Gains, growing pains mark California’s 1st year of legal pot

LOS ANGELES (AP) — It was supposed to be a great year for marijuana entrepreneur Brian Blatz.

When California broadly legalized pot on Jan. 1, the lawyer with a background in banking and health care had been working for a year to set up a trucking company that would whisk fragrant marijuana buds, infused juices and other products from fields and production plants to store shelves.

On its website, Long Beach-based Verdant Distribution said the company’s goal was to be the United States’ pre-eminent business for transporting cannabis.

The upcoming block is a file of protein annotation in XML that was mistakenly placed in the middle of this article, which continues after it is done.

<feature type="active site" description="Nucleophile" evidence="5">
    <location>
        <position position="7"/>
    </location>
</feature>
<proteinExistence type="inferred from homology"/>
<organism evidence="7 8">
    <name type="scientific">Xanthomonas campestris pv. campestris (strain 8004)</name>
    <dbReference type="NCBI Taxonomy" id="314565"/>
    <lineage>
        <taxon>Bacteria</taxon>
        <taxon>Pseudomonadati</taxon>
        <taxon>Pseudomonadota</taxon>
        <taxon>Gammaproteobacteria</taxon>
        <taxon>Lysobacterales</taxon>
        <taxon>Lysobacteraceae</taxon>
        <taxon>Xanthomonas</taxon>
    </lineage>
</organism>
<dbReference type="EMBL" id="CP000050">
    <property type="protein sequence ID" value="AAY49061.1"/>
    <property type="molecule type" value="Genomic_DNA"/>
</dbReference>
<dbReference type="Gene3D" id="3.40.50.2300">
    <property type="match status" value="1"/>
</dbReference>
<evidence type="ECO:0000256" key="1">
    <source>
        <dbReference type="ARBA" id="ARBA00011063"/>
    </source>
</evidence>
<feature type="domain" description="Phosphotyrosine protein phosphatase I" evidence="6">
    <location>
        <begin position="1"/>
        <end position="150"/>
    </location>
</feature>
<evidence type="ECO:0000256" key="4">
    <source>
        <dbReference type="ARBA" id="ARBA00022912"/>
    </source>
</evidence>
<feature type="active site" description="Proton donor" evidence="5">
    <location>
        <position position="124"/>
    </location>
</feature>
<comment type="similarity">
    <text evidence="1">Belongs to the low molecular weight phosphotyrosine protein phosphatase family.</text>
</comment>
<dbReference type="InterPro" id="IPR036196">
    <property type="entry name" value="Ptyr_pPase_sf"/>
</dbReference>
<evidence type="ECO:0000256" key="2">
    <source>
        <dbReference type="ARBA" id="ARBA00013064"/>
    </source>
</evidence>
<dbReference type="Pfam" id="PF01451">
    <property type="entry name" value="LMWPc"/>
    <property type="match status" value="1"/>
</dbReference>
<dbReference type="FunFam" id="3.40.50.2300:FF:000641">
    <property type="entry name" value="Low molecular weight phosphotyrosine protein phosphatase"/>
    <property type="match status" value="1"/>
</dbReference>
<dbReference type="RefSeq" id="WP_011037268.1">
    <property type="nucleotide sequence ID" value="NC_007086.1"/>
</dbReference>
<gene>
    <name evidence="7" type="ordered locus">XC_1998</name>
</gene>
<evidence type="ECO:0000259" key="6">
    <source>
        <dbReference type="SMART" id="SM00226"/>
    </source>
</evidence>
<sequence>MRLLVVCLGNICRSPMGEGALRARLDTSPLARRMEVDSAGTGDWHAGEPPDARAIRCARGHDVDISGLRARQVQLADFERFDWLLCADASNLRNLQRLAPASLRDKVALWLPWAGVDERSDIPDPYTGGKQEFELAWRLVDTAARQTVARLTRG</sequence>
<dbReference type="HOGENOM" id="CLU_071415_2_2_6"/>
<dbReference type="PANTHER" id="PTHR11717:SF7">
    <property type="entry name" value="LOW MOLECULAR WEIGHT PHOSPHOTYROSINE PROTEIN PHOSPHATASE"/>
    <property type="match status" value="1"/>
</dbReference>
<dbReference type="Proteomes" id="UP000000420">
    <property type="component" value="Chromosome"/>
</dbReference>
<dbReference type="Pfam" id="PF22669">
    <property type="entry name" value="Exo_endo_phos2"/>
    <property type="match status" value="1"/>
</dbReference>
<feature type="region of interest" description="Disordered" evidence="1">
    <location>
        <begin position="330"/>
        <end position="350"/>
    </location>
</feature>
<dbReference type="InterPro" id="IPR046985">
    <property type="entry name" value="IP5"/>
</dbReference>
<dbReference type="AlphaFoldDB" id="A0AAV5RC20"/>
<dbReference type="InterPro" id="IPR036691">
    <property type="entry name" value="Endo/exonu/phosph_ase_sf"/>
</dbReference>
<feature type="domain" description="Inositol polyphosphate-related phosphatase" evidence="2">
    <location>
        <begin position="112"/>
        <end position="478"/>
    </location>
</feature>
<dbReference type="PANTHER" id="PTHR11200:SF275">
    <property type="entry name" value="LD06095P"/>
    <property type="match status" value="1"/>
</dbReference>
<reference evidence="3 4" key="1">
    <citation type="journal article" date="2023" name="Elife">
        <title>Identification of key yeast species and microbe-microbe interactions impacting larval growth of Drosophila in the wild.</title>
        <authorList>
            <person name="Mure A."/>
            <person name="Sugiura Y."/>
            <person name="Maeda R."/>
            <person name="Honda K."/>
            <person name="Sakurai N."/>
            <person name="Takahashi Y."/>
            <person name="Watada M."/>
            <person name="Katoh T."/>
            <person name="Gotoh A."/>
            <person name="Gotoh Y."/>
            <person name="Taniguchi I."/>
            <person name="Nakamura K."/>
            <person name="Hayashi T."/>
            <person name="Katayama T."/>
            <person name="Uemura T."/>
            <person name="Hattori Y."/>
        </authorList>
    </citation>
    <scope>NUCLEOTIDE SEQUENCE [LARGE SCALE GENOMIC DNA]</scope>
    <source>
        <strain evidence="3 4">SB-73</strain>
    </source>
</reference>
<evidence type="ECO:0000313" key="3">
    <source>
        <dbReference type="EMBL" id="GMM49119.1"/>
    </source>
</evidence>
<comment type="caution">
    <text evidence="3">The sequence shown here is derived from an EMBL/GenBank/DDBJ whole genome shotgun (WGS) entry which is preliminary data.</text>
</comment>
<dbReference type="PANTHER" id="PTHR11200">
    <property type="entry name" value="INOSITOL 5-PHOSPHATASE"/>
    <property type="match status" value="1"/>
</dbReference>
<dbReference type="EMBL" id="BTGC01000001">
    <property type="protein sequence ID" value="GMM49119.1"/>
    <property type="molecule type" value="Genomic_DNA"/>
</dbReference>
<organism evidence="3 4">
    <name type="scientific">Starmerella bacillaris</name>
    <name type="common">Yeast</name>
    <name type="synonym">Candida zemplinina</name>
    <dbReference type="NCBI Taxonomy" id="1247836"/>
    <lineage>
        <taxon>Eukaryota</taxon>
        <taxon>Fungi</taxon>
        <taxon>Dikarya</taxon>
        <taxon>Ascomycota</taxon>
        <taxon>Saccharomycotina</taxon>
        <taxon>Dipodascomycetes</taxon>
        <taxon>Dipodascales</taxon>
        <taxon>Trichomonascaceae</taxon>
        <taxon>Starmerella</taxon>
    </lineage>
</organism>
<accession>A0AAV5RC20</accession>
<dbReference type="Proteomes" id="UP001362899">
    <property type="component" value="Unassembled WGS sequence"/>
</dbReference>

But it’s all gone. The trucks were sold to cover debt, a warehouse vacated, its license expired.

The choppy rollout of California’s legal market saddled the company with costly delays, but it was undone by an abrupt state rule change that allowed just about any marijuana business to become its own distributor, undercutting the need for stand-alone companies like Verdant.

In California’s emerging market, “the challenges are

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